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An appeal to the vaccinated

About 51% of Michigan’s 10 million residents are fully vaccinated against COVID-19, and if you’re reading today’s Detroit Free Press, you’re probably one of them.

The pandemic that has extinguished 660,000 American lives continues, but you’ve done the most important thing ordinary citizens can do to slow its transmission and limit its terrible toll. We’re all confronting a deadly problem, and you’ve chosen to be part of the solution.

Now, we need you to play a bigger part.

The impact of your initiative will be significantly diminished unless a significant number of the approximately 3 million eligible Michiganders who have so far declined vaccinations overcome their reservations.

And after nine months in which neither the manifest risk of death nor the pleas of epidemiological experts, elected leaders and mainstream media have turned the tide, it’s increasingly apparent that you, the vaccinated, are the last, best hope to overcome the hesitance and distrust of the unvaccinated minority.

That’s why we’re seeking to enlist you in a benevolent conspiracy — a team effort to persuade our unvaccinated family members, friends, neighbors and work colleagues to join in the unfinished war against COVID-19.

We’ve done the homework

For today’s special edition, more than a dozen Free Press journalists have collected, distilled and critically examined what researchers have learned about the vaccines most Michigan adults have already received. If you’re a skeptic with questions or lingering doubts about the safety, efficacy or side effects of the shots, you’ll find answers here. If you’ve been meaning to get vaccinated but just haven’t gotten around to it, we can help you find your free shot today: Text your ZIP code to 438829 for a list of vaccination sites in your area, a number you can call if you need more help, and information on getting a free ride using Uber or Lyft.

But we’re not naïve; we know that unvaccinated Michiganders are the least likely to take advantage of the data Free Press journalists have taken such pains to fact-check and elucidate, and the most likely to dismiss its validity. So we hope vaccinated readers will think of today’s Free Press as a toolbox designed to facilitate their own one-on-one campaigns.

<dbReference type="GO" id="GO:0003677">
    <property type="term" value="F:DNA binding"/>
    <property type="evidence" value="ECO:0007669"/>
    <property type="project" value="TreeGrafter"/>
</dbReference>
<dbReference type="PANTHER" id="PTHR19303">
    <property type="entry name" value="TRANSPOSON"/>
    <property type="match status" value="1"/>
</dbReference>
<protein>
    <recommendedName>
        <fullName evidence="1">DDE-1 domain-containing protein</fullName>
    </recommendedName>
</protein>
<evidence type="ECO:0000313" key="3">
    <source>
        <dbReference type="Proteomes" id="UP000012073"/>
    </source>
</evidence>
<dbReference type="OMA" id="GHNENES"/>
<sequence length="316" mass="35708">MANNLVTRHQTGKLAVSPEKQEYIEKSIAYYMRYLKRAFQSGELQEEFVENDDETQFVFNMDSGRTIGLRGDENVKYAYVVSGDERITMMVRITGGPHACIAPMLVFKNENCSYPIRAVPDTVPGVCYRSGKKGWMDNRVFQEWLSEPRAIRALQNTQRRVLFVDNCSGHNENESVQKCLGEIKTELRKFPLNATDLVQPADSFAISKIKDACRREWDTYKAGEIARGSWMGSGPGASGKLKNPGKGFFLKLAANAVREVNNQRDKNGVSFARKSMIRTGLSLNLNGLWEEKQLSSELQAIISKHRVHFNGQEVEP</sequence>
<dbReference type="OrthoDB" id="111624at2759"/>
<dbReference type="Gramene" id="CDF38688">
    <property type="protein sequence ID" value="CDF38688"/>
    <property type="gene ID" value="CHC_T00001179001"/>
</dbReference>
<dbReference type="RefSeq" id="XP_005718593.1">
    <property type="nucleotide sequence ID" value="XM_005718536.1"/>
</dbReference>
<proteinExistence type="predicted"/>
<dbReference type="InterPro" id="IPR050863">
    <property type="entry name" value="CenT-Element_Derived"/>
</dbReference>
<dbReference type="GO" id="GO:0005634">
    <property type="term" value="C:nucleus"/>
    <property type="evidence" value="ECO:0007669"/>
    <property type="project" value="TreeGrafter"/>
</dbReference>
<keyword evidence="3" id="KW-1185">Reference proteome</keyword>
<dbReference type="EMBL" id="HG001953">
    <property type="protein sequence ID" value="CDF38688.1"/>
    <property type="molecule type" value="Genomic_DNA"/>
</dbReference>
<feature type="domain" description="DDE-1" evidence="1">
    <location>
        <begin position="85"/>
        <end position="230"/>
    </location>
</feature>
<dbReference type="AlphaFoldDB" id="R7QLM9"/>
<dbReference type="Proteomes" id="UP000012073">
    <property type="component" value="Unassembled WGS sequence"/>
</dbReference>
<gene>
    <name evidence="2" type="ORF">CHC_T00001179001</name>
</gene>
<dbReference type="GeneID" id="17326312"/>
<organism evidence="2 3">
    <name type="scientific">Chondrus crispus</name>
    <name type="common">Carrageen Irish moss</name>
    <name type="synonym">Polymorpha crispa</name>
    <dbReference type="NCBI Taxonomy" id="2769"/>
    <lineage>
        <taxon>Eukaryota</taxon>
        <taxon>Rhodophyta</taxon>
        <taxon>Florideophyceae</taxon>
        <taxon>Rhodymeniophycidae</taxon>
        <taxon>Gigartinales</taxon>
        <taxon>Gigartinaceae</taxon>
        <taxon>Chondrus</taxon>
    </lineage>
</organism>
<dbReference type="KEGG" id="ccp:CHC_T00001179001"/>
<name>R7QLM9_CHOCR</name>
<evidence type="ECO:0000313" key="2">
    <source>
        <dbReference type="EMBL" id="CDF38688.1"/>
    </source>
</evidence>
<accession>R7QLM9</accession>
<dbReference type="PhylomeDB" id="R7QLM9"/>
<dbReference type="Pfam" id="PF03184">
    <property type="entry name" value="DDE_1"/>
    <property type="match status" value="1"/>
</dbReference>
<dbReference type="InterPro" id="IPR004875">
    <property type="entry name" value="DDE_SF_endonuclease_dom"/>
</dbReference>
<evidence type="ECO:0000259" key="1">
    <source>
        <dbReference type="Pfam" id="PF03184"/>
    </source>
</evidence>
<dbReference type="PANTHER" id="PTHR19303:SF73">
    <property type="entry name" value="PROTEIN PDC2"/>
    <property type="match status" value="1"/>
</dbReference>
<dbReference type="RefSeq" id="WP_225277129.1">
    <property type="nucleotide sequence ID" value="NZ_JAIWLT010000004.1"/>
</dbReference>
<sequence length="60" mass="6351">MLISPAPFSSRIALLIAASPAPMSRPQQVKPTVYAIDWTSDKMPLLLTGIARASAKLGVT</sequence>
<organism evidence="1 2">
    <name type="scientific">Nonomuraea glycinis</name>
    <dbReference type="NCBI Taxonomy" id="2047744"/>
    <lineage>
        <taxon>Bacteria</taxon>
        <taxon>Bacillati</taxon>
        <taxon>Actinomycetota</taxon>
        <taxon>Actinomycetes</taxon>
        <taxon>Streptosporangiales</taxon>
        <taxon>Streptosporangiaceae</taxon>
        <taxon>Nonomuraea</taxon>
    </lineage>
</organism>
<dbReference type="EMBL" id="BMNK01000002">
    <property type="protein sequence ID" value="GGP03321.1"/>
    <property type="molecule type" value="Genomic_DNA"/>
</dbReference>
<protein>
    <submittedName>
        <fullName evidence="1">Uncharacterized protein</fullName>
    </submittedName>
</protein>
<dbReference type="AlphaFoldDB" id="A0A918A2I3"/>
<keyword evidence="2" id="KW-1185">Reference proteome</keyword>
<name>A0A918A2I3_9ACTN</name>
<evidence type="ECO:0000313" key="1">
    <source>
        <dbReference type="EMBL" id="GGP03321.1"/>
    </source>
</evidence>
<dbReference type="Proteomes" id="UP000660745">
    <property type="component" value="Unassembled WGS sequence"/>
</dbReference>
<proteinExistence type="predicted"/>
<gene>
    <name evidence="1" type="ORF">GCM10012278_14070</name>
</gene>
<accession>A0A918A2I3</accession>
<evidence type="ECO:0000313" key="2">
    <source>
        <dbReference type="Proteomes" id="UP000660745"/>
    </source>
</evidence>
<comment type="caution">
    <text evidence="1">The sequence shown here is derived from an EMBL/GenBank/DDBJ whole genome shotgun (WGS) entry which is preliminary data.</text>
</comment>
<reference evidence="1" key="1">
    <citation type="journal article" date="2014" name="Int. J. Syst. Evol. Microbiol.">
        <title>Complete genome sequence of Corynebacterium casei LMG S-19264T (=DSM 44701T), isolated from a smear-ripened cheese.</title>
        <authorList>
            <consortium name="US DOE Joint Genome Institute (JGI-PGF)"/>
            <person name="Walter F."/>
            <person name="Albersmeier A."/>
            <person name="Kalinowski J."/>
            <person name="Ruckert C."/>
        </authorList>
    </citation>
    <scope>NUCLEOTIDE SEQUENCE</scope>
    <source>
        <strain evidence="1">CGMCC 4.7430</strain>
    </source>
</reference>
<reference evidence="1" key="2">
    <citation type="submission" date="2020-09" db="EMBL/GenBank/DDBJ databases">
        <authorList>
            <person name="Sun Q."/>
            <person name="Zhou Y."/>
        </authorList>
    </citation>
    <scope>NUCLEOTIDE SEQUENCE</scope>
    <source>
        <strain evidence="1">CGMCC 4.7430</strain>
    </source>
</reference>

Harnessing the power of example

In making this appeal, we’re attempting to replicate a successful campaign we undertook in 2018, when we asked Free Press readers to help reverse a steady decline in the number of voters participating in Michigan’s crucial primary elections.

Keenly aware that those in the habit of reading a daily newspaper were most likely to vote, we encouraged our already civically engaged readers to take what we called the 10-5-1 pledge. Those who took up the challenge agreed to send emails inviting 10 people they knew to join them at the polls that August, follow up with one-on-one conversations with five of those 10, and bring one voter with them to the polls on Election Day.

While no one can claim exclusive credit for the surge in electoral participation that followed, we believe our 10-5-1 campaign contributed to record turnouts in both the 2018 primary and the November general election — and in fact, research into the power of personal connection supports our belief. If we’re correct, our 10-5-1 initiative confirmed what election experts have long argued: Nothing is more effective in coaxing reluctant voters to the polls than a personal appeal from someone they know and trust.

When persuasion fails

That doesn’t mean President Joe Biden overreacted when he ordered federal workers to get vaccinated (without the testing option) as a condition of employment, or when he ordered private companies with more than 100 employees to enforce the same requirement or submit to regular testing.

It is always better when citizens agree to follow practices that serve the public interest without coercion. But democratic governments have never hesitated to mandate compliance with crucial wartime measures (such as rationing), even when most people were eager to observe them voluntarily. Biden has not only the legal authority to demand that today’s Americans bear their fair share of this pandemic fight, but also the moral obligation to insist on it.

This is not an impossible lift. Michigan will never achieve universal vaccination, but if a majority of its vaccinated residents each persuaded one unvaccinated acquaintance to get the shot, our state’s vaccination rate would vault into 80% of the total population, a level epidemiologists say provides everyone with a dramatically greater margin of protection from death and serious illness.

That’s an aspiration worthy of the recruitment campaign we’re championing today, and we urge our vaccinated readers to join it.

Your example can be the most potent weapon in Michigan’s fight against COVID-19. We hope you’ll use the resources provided in today’s Free Press to amplify its power.

— Detroit Free Press

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